HOSPITAL bosses say they do not have a problem with ambulance waiting times as NHS bosses meet to discuss excessive delays at facilities across the North-East.
A high-ranking summit was held yesterday at the headquarters of the North East Ambulance Service, which runs services in Hartlepool and East Durham, to discuss excessive waiting times as paramedics transfer patients into the care of hospitals across the region.
Alan Foster, the chief executive of the North Tees and Hartlepool NHS Foundation Trust, was involved in the talks that were launched over concerns that some ambulances have been waiting to transfer patients for more than two hours.
Government targets stipulate that 95 per cent of patients have to be seen, treated, admitted or discharged within four hours of being taken to hospital.
But figures show that on 87 occasions ambulances queued for more than two hours, 626 times they queued for between one and two hours and as many as 14 ambulances have queued outside hospitals on several occasions.
The ambulance service said queues happen most at James Cook University Hospital, The University Hiospital of North Durham and at the City Hospitals Sunderland trust.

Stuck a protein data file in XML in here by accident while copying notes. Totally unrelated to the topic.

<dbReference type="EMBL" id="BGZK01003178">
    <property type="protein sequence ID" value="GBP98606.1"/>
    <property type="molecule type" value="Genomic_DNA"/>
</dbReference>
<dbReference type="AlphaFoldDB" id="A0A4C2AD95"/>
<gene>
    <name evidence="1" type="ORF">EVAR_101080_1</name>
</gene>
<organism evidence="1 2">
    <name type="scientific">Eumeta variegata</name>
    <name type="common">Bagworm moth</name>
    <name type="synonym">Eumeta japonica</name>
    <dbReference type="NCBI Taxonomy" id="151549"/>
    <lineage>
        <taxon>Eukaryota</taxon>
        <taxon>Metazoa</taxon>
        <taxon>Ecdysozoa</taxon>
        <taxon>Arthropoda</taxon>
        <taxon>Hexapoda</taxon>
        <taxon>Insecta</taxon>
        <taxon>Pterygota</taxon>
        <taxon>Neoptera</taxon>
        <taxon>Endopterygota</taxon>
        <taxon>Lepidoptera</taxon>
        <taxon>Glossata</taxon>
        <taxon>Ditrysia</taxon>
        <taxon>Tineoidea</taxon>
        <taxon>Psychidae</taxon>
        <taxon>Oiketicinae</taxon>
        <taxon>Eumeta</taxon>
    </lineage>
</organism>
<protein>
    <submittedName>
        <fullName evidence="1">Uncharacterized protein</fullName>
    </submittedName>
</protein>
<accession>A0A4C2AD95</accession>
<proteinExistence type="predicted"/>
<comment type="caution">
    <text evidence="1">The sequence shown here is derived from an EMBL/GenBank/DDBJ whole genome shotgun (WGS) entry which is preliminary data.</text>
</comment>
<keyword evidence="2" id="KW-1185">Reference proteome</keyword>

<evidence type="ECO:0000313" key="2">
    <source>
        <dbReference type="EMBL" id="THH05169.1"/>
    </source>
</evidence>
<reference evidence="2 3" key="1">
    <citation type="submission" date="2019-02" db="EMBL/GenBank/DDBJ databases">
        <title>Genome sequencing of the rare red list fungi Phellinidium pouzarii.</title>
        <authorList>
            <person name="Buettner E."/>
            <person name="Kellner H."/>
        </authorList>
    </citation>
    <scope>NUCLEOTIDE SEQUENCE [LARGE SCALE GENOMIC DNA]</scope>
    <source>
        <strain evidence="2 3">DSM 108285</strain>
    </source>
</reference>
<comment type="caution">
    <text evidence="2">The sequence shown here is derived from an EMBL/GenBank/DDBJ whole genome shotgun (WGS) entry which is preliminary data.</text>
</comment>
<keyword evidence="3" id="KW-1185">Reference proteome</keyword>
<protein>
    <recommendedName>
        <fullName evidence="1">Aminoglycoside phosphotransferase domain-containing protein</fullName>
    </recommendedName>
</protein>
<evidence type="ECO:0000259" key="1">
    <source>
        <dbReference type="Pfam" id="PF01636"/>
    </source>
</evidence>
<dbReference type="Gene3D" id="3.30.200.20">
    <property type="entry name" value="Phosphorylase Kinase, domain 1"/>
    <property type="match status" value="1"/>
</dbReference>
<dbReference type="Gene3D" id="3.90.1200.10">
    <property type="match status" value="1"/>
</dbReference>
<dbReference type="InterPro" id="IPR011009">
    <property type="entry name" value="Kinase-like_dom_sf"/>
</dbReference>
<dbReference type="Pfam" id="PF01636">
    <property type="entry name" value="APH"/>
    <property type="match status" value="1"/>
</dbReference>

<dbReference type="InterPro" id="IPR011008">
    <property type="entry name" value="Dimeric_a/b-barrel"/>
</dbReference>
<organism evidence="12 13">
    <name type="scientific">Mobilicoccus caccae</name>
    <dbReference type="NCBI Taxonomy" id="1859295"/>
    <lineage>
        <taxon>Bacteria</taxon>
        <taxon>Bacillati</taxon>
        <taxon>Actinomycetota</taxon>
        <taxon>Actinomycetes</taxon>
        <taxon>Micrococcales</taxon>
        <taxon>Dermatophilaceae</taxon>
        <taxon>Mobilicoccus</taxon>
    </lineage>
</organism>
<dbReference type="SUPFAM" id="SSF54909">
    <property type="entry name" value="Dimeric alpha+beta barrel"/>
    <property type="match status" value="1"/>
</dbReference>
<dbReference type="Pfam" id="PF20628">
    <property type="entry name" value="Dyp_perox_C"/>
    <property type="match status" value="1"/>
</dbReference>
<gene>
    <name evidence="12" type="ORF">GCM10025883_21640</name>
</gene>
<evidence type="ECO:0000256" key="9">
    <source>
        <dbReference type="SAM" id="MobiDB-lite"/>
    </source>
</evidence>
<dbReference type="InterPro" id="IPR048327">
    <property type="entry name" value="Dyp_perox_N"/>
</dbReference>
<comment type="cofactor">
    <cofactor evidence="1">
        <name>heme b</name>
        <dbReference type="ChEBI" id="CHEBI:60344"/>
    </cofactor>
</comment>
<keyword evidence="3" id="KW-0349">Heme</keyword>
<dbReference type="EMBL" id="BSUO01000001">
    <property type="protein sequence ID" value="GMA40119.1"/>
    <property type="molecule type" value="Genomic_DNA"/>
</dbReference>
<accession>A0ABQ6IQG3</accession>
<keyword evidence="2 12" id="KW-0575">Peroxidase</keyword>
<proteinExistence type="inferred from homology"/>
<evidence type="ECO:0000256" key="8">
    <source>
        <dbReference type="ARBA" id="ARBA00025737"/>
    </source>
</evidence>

But bosses at North Tees and Hartlepool NHS Foundation Trust, which runs hospitals in Hartlepool and Stockton, said they do not have a problem and their average times are better than the Government’s target.
A trust spokeswoman said waiting times are not just dependent on how an A&E department is running as it is also affected by other departments like x-ray and emergency medical wards.
She added: “We don’t have a problem with ambulance handover times, we are efficient and work well.
“We are constantly well over the 95 per cent, we are usually running at about 97 or 98 per cent.
“We do it not just because A&E works well, but because all our departments work well together and we have new ways or working to get patients seen and assessed quickly.
“It is very important that the whole of the health community work together.”